What is special about New Zealand light?
From the 19th century, when European immigrants first began arriving, many people have talked about the sharp, glaring light in New Zealand compared to their homelands. One woman wrote that she could see the snowy mountain tops, nearly 100 kilometres away. In 2005 an immigrant from Thailand said it was like ‘being inside a beautiful orb of crystal.’
Why does the light seem bright?
New Zealand is far from countries with heavy industry, so pollution is not a major problem. Also, there are strong winds that ‘clean’ the air.
The atmosphere in South Canterbury and Central Otago in the South Island, is so clear it is an ideal place to watch the stars at night. This may be because it is near the Southern Alps. These mountains give protection from the rain, so that the skies are clearer.
High levels of damaging ultraviolet (UV) light from the sun reach New Zealand. This is partly because of the very clear air around the country. UV light causes fabric, plastic and paint to fade or break down. To protect furniture from the sunlight, many people use window blinds during summer. UV light also causes skin cancer. Especially in summer, New Zealanders often wear sunglasses and need to use plenty of sunblock.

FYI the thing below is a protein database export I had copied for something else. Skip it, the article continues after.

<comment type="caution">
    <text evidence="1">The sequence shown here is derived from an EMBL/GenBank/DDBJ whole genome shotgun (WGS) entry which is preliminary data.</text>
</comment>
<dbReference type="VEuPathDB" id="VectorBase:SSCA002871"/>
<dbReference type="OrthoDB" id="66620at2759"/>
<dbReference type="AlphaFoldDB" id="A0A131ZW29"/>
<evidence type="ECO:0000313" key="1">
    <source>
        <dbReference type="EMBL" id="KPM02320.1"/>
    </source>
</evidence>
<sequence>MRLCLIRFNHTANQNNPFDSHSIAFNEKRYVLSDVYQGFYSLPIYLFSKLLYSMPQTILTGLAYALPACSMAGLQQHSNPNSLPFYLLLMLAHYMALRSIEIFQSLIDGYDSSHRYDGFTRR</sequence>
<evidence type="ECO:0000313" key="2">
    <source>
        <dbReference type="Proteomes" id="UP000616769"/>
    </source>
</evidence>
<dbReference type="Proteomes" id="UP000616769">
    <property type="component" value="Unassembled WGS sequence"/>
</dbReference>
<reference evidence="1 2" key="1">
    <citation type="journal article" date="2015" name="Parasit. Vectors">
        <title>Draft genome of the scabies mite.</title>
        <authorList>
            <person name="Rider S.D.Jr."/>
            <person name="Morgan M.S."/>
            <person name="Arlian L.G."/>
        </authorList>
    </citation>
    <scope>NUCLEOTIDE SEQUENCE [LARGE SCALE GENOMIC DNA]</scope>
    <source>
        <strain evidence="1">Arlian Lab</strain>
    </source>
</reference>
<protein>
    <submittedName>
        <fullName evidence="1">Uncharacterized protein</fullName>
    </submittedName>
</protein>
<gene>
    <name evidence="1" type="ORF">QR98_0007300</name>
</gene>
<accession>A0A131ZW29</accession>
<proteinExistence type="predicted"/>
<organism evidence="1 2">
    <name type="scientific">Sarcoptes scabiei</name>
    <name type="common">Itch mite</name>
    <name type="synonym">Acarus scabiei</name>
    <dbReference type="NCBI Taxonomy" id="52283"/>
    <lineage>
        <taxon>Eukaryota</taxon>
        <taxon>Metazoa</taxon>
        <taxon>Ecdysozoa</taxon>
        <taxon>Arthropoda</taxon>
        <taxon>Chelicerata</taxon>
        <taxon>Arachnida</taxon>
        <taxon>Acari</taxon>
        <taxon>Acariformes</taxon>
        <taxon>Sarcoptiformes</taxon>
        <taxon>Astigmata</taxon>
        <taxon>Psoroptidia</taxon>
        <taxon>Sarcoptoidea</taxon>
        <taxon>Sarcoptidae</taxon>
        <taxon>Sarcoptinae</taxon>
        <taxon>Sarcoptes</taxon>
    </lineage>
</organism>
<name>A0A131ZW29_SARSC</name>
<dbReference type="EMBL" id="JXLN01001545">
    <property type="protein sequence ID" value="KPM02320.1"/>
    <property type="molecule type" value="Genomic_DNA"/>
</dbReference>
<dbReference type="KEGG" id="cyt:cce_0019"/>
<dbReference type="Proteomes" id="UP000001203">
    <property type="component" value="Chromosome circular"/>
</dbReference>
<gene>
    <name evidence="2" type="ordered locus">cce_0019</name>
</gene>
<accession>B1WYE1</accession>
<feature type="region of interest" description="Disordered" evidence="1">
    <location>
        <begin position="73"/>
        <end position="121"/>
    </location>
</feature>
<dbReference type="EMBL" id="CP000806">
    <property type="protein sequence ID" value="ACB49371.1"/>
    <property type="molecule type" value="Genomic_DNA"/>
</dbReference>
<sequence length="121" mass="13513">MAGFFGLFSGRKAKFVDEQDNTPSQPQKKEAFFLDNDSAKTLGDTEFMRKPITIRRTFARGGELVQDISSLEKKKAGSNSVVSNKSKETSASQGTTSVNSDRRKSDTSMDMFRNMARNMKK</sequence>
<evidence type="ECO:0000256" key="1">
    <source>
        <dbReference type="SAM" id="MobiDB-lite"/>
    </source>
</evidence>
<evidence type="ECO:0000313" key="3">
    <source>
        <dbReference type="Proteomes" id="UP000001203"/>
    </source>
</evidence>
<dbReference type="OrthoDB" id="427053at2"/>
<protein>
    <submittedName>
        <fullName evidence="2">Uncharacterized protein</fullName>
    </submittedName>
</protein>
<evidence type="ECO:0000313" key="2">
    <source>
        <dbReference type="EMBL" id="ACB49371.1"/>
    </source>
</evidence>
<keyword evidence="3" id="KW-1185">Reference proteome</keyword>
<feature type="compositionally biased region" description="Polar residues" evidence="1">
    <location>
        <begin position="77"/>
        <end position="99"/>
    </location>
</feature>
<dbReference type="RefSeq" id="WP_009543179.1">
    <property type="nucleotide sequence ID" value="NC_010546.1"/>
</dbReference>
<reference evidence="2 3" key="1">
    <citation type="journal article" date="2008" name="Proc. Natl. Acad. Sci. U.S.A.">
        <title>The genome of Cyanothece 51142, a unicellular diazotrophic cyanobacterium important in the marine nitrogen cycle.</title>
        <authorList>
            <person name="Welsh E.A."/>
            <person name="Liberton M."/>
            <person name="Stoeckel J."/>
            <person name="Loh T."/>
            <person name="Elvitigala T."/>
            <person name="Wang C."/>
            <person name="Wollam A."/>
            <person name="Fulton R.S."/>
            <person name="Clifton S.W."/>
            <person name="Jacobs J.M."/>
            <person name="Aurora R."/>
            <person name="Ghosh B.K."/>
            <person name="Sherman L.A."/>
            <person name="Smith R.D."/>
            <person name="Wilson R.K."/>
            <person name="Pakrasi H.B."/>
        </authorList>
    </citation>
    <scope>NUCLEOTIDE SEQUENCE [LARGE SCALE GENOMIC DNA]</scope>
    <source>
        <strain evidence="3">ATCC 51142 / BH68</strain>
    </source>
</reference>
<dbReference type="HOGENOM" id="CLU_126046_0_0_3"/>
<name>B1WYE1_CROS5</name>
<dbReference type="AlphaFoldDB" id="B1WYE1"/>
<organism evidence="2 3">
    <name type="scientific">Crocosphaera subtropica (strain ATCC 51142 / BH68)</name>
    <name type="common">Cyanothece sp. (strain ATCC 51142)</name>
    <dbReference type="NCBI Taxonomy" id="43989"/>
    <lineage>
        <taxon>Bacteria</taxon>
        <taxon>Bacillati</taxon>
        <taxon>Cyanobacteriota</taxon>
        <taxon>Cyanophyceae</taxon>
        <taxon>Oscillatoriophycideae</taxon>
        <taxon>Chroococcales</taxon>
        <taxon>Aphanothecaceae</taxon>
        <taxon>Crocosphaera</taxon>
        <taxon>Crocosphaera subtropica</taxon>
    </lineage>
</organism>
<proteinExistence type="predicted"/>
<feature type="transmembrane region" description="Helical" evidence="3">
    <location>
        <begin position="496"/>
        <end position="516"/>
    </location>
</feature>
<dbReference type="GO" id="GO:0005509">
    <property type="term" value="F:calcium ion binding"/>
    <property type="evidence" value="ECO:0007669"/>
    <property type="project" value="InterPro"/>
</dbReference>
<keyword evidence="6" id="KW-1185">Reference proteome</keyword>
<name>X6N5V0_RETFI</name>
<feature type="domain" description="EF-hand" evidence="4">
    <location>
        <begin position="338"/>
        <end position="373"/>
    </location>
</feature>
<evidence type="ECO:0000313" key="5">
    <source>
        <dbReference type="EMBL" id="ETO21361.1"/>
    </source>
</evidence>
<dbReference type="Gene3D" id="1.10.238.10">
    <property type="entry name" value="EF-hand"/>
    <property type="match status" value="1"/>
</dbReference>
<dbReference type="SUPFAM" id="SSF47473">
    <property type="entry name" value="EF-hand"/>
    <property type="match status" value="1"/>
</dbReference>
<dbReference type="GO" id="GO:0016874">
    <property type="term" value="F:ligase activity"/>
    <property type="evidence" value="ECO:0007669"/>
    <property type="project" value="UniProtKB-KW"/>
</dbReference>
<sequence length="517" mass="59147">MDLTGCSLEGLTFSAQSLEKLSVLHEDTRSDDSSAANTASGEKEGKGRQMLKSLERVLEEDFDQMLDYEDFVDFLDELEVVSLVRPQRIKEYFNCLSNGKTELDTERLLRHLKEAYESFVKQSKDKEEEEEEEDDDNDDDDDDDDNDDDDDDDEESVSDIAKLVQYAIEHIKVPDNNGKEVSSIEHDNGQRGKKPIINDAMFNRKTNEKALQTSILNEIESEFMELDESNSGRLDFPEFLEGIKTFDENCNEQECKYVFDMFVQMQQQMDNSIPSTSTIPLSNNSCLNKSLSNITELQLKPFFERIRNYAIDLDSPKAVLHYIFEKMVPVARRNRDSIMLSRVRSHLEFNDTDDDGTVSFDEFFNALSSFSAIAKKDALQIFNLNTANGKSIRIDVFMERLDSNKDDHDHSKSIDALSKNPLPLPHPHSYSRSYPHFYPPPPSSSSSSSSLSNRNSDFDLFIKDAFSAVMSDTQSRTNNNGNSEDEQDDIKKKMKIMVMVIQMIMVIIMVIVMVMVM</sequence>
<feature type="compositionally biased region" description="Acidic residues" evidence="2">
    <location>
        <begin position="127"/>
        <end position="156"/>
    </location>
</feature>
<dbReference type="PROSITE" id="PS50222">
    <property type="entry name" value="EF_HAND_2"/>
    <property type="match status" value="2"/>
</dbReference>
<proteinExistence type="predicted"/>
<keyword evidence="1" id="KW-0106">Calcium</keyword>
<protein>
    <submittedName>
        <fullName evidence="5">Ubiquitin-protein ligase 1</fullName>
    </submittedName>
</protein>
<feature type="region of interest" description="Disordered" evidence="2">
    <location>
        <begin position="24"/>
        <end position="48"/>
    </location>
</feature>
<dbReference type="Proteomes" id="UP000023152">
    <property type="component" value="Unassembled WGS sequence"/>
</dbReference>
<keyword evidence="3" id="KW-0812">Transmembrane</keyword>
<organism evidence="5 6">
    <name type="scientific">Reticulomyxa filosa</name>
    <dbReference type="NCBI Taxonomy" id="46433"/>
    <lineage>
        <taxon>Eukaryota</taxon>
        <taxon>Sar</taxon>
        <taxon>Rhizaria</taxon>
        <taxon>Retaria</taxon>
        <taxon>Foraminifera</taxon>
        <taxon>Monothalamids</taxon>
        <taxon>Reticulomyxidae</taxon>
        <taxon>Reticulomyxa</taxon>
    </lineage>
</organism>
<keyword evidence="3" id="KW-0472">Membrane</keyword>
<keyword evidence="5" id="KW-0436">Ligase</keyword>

Light in literature and art
Poets and novelists have written about the brilliant and sometimes harsh light. In her famous short story ‘At the bay’, Katherine Mansfield wrote, ‘the leaping, glittering sea was so bright it made one’s eyes ache to look at it.’
Artists have often tried to capture New Zealand’s light. The 20th-century artists Rita Angus and Colin McCahon used the contrasts of light and dark in landscape paintings. In the 1960s Don Binney became known for his hard-edged images of birds in a brilliantly clear sky. Photographers, movie directors, glass-makers – all kinds of artists try to show this unique aspect of New Zealand in their work.